"A child's learning is the function more of the characteristics of his classmates than those of the teacher." James Coleman, 1972

Sunday, April 29, 2007

Fenty Still Hasn't Gotten the Lead Out

For a man who would want absolute control over the public schools in D.C. , it would seem small matter to make sure that, after 6 years, the lead could finally be taken out of the water that children drink at school. Apperently not:

A group of Washington area parents and environmentalists has formally demanded that the U.S. Environmental Protection Agency order new tests of water in D.C. public schools, saying they don't trust local officials' assurances that some unusually high lead levels detected in school water in recent months were "isolated" findings.

The parents contend that they've been misled before about the severity of lead problems in the city's water supply. In a letter last week to the EPA, they argued that the D.C. school system's method for broader systemwide testing in February was skewed to register artificially lower lead levels. They said local and federal officials have given unclear and conflicting answers when questioned about the testing method's accuracy.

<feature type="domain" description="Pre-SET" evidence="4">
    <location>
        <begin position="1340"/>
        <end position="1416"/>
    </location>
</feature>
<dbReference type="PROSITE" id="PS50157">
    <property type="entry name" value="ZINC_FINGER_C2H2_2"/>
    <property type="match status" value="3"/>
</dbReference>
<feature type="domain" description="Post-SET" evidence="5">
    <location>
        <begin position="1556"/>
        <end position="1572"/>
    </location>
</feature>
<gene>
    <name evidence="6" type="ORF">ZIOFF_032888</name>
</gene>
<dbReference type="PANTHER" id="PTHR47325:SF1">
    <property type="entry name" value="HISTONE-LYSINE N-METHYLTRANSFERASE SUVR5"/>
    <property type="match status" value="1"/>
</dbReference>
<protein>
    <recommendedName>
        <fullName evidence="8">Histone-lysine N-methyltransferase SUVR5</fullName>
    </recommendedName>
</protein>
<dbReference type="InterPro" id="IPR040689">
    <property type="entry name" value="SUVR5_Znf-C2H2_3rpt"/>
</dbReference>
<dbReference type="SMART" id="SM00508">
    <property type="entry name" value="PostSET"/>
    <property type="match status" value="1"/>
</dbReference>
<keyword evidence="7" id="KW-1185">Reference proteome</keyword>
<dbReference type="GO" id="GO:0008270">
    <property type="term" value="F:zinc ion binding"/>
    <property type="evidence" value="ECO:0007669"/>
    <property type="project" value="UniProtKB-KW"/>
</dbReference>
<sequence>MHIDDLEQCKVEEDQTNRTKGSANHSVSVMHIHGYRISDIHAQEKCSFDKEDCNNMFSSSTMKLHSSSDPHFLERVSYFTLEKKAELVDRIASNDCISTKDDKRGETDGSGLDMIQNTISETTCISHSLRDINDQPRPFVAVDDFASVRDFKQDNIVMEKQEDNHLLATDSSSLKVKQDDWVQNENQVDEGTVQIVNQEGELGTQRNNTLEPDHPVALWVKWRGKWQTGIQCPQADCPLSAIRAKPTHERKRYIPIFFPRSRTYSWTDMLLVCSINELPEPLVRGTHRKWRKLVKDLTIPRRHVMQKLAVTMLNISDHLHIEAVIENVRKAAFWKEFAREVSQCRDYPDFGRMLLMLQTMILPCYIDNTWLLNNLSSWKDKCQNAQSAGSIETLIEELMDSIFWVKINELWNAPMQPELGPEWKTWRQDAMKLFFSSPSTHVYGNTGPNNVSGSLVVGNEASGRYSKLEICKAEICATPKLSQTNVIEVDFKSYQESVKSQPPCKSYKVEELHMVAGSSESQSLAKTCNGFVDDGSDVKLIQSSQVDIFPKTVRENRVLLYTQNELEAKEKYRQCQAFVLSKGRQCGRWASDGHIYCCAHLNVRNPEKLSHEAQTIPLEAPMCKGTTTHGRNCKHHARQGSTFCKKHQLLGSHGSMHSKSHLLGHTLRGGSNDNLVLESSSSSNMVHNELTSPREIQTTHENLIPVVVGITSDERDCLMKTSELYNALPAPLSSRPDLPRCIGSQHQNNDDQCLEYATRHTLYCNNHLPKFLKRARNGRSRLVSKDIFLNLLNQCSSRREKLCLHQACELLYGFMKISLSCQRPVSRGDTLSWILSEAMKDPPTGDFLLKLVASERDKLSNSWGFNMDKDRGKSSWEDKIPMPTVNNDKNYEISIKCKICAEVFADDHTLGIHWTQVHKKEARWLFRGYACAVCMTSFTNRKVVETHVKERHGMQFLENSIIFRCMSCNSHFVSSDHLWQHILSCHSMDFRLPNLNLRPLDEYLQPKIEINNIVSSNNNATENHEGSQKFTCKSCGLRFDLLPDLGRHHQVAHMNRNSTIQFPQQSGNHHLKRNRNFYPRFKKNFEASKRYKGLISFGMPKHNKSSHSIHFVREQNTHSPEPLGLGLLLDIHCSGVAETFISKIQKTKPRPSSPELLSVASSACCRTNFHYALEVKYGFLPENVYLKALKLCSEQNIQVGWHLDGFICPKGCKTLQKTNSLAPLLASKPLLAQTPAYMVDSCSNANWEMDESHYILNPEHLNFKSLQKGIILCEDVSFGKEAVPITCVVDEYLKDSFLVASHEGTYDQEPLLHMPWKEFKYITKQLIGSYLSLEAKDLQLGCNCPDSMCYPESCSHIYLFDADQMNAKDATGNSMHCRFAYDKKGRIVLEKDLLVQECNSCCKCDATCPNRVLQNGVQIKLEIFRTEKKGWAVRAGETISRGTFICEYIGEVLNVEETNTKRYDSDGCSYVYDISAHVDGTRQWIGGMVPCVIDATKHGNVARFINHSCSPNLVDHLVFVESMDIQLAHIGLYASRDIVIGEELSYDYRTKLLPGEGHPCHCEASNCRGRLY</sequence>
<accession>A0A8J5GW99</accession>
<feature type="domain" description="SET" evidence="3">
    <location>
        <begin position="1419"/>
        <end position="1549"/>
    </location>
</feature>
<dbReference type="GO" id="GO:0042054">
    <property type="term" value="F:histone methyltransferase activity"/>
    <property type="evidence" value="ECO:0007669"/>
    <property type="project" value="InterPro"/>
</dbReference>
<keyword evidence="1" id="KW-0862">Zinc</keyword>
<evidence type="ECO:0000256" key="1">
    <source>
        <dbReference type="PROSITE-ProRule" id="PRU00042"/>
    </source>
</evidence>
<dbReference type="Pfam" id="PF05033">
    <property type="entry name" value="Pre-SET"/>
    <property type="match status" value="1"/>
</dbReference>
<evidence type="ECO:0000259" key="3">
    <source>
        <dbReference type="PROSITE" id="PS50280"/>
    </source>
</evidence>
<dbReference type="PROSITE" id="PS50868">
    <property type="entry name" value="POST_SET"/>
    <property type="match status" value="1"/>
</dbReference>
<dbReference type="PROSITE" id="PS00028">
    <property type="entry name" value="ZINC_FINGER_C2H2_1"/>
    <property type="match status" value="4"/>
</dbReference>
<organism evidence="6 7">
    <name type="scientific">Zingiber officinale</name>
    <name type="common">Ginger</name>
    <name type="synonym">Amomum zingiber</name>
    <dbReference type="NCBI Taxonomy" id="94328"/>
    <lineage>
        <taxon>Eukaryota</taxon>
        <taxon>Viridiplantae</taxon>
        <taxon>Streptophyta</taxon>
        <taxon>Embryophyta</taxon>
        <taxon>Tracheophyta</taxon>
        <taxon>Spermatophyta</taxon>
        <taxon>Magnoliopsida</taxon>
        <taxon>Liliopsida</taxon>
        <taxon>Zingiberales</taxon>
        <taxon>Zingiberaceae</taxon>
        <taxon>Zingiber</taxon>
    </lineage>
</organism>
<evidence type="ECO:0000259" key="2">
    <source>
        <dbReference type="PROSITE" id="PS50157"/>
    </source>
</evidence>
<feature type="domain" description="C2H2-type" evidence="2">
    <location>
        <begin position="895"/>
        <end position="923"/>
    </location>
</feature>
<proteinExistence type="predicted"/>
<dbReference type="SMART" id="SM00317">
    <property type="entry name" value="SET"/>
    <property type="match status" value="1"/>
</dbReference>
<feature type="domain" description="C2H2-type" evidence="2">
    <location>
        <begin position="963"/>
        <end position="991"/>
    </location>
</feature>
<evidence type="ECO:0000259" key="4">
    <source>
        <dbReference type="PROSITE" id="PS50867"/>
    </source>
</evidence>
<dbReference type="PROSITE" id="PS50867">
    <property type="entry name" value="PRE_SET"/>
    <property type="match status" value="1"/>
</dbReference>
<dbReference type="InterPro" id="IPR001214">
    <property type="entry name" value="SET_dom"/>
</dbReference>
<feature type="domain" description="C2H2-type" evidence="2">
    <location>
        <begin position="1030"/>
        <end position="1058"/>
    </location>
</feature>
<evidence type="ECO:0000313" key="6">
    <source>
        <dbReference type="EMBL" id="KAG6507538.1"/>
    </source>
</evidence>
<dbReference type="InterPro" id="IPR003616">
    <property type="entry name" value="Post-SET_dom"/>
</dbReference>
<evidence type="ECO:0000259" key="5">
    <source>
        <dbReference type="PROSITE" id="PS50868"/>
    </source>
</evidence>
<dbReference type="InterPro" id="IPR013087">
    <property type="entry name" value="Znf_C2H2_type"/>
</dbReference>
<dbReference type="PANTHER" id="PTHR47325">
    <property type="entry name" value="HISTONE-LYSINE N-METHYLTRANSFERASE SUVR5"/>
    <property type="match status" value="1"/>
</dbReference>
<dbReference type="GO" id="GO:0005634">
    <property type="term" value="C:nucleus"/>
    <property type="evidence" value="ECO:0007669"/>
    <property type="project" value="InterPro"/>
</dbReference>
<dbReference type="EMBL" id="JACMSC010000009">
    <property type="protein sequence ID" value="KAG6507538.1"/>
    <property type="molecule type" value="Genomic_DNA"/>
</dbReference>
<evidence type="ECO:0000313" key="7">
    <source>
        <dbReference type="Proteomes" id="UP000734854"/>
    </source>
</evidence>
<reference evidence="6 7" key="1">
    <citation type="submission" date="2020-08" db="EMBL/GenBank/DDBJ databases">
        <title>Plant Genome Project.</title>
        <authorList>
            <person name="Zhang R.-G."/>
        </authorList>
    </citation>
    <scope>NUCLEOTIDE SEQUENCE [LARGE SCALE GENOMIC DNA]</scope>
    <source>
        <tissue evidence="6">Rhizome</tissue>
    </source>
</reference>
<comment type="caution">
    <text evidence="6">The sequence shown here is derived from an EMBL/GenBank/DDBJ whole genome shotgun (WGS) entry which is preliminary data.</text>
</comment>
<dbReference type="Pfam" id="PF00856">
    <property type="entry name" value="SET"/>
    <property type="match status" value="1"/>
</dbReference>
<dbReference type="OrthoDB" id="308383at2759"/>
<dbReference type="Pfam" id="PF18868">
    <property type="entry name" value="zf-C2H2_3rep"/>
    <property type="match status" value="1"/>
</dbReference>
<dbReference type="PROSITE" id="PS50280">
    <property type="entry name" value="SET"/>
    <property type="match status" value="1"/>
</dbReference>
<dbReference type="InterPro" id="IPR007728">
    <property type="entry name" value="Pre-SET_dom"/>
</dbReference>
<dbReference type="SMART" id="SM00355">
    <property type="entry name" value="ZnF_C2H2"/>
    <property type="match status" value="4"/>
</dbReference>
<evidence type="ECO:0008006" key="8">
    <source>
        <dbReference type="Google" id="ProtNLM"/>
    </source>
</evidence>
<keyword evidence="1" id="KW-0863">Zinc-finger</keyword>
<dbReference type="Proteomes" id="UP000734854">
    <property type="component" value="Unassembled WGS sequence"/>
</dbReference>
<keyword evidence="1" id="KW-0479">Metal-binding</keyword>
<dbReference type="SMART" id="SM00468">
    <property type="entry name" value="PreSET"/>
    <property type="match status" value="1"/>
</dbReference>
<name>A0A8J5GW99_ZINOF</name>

"We are very alarmed about the safety of our children, and nobody is giving us any straight answers," said Yanna Lambrinidou of Parents for Non-Toxic Alternatives, which joined in urging the EPA to intervene. "I have a basic question as a parent: Is the water safe for my child to drink at the fountain?"

The letter was sent on behalf of 50 parents, joined by organizations such as Clean Water Action, the D.C. chapter of Friends of the Earth and the Center for Health Environment and Justice.

The parents expressed concern that high lead readings in drinking water at five schools could signal a citywide problem. High lead levels are often a sign of dangerously corrosive water and posed a major health hazard in the city from late 2001 to 2004, after which the water utility changed the chemicals it used to treat the water. . . .

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